Module 14, Additional Punctuation, Lesson 2:



Definition: The semicolon is a mark that looks like a period above a comma (;). It signals a more complete break than a comma, but not as complete as a period break. It's a "halfway-in-between" mark. It's used to show that two sentences are related in some way.

Joining Independent Clauses Without a Conjunction

When joining two independent clauses to make a compound sentence, a semicolon can be used instead of the comma and conjunction. This only works if the relationship between the sentences is close and clear.

I brought my umbrella, but I left it in the car.
I brought my umbrella; I left it in the car.

Remember: Connecting two independent clauses with a comma is always incorrect and creates what's called a comma splice. One way to fix a comma splice is to replace the comma with a semicolon. However, it's best to use semicolons sparingly. Often it's better to use either a comma plus a conjunction or just a period.

Joining Independent Clauses that Contain Commas

If at least one of the independent clauses in a compound sentence contains commas of its own, it's usually better to use a semicolon instead of a comma between clauses. Doing so helps avoid confusion. Just remember to remove the conjunction, unless it's a transitional conjunction (you'll learn about how to use those in the next section).

  • Comma + conjunction
    My cousin just had a baby, and I hope to go visit her sometime this summer.
  • Semicolon with no conjunction
    My cousin, who recently moved to London, England, just had a baby; I hope to go visit her sometime this summer.

Transitional Expressions

You've probably already learned how to use transitional expressions to connect two independent clauses. Usually the first independent clause ends with a period, and the next clause starts with a transition plus a comma. Sometimes you can use a semicolon instead of a period if you want to show a closer link between the two clauses. If you choose to use a semicolon, the first letter of the transitional expression will be lowercase.

I have always liked bats. In fact, they are my favorite animals.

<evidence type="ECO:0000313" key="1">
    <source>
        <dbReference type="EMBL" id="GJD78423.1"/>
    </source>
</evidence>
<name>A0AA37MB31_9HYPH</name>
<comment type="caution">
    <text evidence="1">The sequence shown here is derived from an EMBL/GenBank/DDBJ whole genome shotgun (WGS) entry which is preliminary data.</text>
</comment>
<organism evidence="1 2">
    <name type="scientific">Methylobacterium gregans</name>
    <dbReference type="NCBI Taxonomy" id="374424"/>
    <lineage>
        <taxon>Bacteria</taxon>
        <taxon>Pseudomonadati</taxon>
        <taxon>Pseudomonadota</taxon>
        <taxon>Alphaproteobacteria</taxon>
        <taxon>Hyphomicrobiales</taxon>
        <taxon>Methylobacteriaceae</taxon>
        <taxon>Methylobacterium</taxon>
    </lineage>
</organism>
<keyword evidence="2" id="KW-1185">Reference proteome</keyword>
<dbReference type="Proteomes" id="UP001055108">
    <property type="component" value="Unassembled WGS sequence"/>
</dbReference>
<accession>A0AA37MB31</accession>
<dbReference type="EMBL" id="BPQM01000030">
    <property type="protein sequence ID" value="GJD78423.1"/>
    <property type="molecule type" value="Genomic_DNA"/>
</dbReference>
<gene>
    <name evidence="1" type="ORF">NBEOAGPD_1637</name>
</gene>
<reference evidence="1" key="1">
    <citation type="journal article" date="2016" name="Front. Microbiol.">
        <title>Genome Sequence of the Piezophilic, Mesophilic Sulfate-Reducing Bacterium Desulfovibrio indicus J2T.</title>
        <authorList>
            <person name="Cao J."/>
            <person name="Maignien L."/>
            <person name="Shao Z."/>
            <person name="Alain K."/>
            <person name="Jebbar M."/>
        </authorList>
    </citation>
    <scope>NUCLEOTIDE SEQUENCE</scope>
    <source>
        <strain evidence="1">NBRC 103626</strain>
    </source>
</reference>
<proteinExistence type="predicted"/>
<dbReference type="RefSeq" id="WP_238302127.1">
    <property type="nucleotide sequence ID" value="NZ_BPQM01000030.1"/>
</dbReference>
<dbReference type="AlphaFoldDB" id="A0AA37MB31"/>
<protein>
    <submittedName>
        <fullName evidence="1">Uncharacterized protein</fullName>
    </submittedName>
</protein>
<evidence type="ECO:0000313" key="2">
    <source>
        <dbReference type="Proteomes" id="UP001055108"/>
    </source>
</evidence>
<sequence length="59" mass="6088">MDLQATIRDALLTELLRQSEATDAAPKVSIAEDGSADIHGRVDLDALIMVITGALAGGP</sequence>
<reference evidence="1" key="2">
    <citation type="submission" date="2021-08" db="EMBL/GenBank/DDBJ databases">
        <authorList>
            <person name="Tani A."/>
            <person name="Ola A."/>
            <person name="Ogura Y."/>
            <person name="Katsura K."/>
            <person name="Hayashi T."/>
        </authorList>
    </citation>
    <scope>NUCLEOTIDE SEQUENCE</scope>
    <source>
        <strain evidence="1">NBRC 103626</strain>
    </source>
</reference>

I have always liked bats; in fact, they are my favorite animals.
There are other transitional expressions that can be used after a semicolon, such as however, moreover, and therefore, among others.

Series with Commas vs. Series with Semicolons

If the items in a series have their own commas, the series commas become semicolons to make the sentence easier to read.

  • Series with commas
    I bought a scarf in Paris, cheese in Cheddar, a painting in Toledo, and a pair of earrings in Munich.
  • Series with semicolons
    I bought a scarf in Paris, France; cheese in Cheddar, England; a painting in Toledo, Spain; and a pair of earrings in Munich, Germany.

Practice What You've Learned

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Insert one or more semicolons in each of the following sentences by clicking the space(s) between the appropriate words.
Officers; elected; for; this; coming; year; are; president,; Ann; Meyers; vice; president,; Maria; Garcia; secretary,; Tasha; Bartlet; and; treasurer,; Lisa; Gibbons.
We; need; the; moisture; we; haven't; gotten; enough; rain; lately.
Jill; enjoys; her; classes; in; biological; science; therefore,; she; is; considering; medical; school.
Take; the; following; items; on; the; trip:; a; backpack; sturdy,; waterproof; hiking; boots; travel-sized; toothbrush; and; toothpaste; and; shaving; gear.
It; is; a; good; time; to; stay; inside; the; storm; will; last; all; night.
We; played; a; good; game; hence,; we; should; have; won.
Opening; her; travel; bag,; she; inserted; her; socks; her; hiking; shoes; and; her; cosmetic; bag,; which; contained; a; toothbrush,; toothpaste,; and; perfume.
There; is; a; big; difference; between; them:; he; is; cross; and; irritable; she; is; easy; to; get; along; with.
The; wind; came; up; the; rain; began; to; fall.
She; is; smart; indeed,; she; is; a; genius.